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Day 1: Smithsonian’s National Air & Space Museum, Steven F. Udvar-Hazy Center

Day 2: Smithsonian’s National Zoo

Day 3A: Smithsonian’s National Air & Space Museum

Day 3B: United States Botanic Garden

Pictures today!

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On our last trip to New York state we visited Howe Caverns.  Since the boys enjoyed that experience we decided to visit Luray Caverns this trip.  We made a full day of it and took in everything to see on property.  Luray Caverns is about two hours west of Washington, D.C.  Since we were staying to the west already, a direct route would have taken us about an hour and a half.

On our way there we did the northernmost stretch of Skyline Drive.  This added about thirty minutes to the drive.  Note that there is a fee to enter so it is both a slower and more expensive way to get to Luray from the DC area.  But, the scenery on that part of the route (between Front Royal, VA and Rt 211) was spectacular – even the boys thought so.  On the way back we decided to drive it a bit more so we took the middle section from Rt 211 to Rt 33.  This was not as spectacular and probably not worth the drive.

Upon arrival at Luray Caverns we bought our tickets and then had lunch.  The line was somewhat long and tickets are not timed, so its up to you to best judge the line for entry.  That being said, it moves pretty fast regardless.  Even more than Howe Caverns, this operation seems to be a smooth running one that’s been going for generations.  That is apparent both in what you see in the caverns as well as how things are run above ground.  One example is that they take your picture with a green screen at the entrance and you have the opportunity to purchase at the end – very theme-park like.  It’s not a negative, but it is apparent that you are not seeing a truly unblemished natural treasure.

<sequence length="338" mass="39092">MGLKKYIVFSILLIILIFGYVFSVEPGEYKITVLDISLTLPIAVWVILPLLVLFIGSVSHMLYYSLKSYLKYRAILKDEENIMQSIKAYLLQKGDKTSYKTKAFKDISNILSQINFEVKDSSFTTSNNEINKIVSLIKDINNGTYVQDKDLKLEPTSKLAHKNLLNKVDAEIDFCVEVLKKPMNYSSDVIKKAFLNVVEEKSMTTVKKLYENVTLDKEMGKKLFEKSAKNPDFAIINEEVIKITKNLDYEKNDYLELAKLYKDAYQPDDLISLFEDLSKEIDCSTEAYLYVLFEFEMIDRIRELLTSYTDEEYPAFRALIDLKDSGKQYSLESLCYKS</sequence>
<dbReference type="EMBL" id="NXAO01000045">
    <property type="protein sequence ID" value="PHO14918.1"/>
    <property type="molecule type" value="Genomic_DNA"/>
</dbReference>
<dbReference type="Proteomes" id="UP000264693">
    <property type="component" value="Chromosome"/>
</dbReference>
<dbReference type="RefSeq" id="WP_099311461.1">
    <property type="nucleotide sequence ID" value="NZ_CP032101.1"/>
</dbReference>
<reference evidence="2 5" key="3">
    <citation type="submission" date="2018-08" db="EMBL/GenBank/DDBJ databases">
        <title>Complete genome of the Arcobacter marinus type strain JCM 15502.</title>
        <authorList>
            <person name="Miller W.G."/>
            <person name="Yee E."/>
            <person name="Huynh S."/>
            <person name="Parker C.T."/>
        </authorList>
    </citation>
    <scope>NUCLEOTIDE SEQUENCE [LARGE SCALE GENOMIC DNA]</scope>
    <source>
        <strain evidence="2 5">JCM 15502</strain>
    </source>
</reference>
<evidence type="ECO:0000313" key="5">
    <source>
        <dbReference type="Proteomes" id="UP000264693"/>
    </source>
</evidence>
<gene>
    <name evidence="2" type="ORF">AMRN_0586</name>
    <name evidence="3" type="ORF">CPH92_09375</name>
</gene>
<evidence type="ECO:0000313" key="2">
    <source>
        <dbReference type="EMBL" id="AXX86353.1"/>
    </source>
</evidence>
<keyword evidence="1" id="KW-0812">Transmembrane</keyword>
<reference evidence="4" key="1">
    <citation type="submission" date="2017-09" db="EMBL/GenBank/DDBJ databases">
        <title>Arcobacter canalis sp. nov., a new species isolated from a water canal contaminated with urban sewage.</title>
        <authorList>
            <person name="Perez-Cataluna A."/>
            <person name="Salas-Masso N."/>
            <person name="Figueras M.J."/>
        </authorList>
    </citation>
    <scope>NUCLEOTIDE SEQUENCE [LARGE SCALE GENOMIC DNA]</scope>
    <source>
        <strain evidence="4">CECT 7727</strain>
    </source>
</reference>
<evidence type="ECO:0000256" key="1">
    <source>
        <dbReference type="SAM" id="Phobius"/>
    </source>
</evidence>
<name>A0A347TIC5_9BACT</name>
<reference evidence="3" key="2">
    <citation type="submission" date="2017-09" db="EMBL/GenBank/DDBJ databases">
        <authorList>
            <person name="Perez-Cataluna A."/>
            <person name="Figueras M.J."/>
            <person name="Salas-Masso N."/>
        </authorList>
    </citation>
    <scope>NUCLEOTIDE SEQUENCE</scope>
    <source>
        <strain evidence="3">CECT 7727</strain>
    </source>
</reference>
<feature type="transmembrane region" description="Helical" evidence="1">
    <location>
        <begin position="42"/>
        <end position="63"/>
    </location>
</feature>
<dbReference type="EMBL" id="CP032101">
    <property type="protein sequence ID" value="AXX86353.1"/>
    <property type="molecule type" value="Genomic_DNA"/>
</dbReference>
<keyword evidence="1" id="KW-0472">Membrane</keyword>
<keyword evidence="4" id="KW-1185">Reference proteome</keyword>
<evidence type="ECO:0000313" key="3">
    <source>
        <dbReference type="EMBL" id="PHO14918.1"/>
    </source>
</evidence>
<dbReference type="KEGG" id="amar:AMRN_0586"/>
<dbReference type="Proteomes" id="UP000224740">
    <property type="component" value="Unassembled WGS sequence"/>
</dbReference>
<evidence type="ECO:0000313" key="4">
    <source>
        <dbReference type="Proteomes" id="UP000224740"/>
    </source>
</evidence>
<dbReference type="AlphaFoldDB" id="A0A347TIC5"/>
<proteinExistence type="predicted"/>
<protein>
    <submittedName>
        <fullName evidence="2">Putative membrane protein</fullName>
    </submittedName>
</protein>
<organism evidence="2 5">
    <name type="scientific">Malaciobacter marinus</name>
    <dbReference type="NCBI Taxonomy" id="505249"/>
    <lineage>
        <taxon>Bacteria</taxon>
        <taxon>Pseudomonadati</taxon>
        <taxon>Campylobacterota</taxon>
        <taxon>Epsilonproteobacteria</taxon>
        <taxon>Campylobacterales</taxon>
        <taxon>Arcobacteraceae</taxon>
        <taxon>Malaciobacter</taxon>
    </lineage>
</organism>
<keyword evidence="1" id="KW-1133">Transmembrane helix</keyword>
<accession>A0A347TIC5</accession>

You can bring your own food to eat onsite, just not in the caverns.  There is also a basic grill near the entrance.  We later found that there is another food option across the street at the Luray Valley Museum that might have been worth exploring more had we found it earlier.  We ate at the grill.  The food was fine, but limited, basic, and pricey for what you got.

Note: A ticket to Luray Caverns includes entry to the Car & Carriage Caravan Museum, Toy Town Junction, and the Luray Valley Museum.  I’m not even sure if you could purchase ticket to those separately.  They did check our tickets at both the car and Luray Valley museums.

After lunch we went in the adjacent Toy Town Junction.  I’m glad they don’t call this a museum.  It’s more like someone’s well-organized toy collection.  Just about everything dates from 30-50 years back, with a few popular modern items and very old things added for completeness.  But, it was a fun few minutes.

After lunch we joined the line for the caverns.  It was much shorter.  We made the second group, which was maybe a 15 minute wait.  A huge advantage for us is that strollers are allowed in the caverns.  The steps are also somewhat narrow so an umbrella stroller is probably better than a big jogger.  You do have to carry them up and down the stairs and the start/finish of the tour.  And, there are some steep hills to watch out for with strollers.  But, it makes it much easier to handle the smaller children.